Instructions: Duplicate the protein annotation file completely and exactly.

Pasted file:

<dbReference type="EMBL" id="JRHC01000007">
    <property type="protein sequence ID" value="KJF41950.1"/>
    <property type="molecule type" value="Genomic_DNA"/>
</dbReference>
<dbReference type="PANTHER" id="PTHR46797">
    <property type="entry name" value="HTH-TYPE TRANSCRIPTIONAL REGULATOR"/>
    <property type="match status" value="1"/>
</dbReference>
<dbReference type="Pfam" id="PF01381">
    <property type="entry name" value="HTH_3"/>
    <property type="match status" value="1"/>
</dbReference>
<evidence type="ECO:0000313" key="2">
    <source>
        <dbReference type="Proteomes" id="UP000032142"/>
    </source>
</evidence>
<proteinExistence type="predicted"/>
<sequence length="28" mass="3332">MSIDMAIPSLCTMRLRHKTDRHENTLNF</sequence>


<dbReference type="EMBL" id="JRHC01000007">
    <property type="protein sequence ID" value="KJF41950.1"/>
    <property type="molecule type" value="Genomic_DNA"/>
</dbReference>
<dbReference type="PANTHER" id="PTHR46797">
    <property type="entry name" value="HTH-TYPE TRANSCRIPTIONAL REGULATOR"/>
    <property type="match status" value="1"/>
</dbReference>
<dbReference type="Pfam" id="PF01381">
    <property type="entry name" value="HTH_3"/>
    <property type="match status" value="1"/>
</dbReference>
<evidence type="ECO:0000313" key="2">
    <source>
        <dbReference type="Proteomes" id="UP000032142"/>
    </source>
</evidence>
<proteinExistence type="predicted"/>
<sequence length="28" mass="3332">MSIDMAIPSLCTMRLRHKTDRHENTLNF</sequence>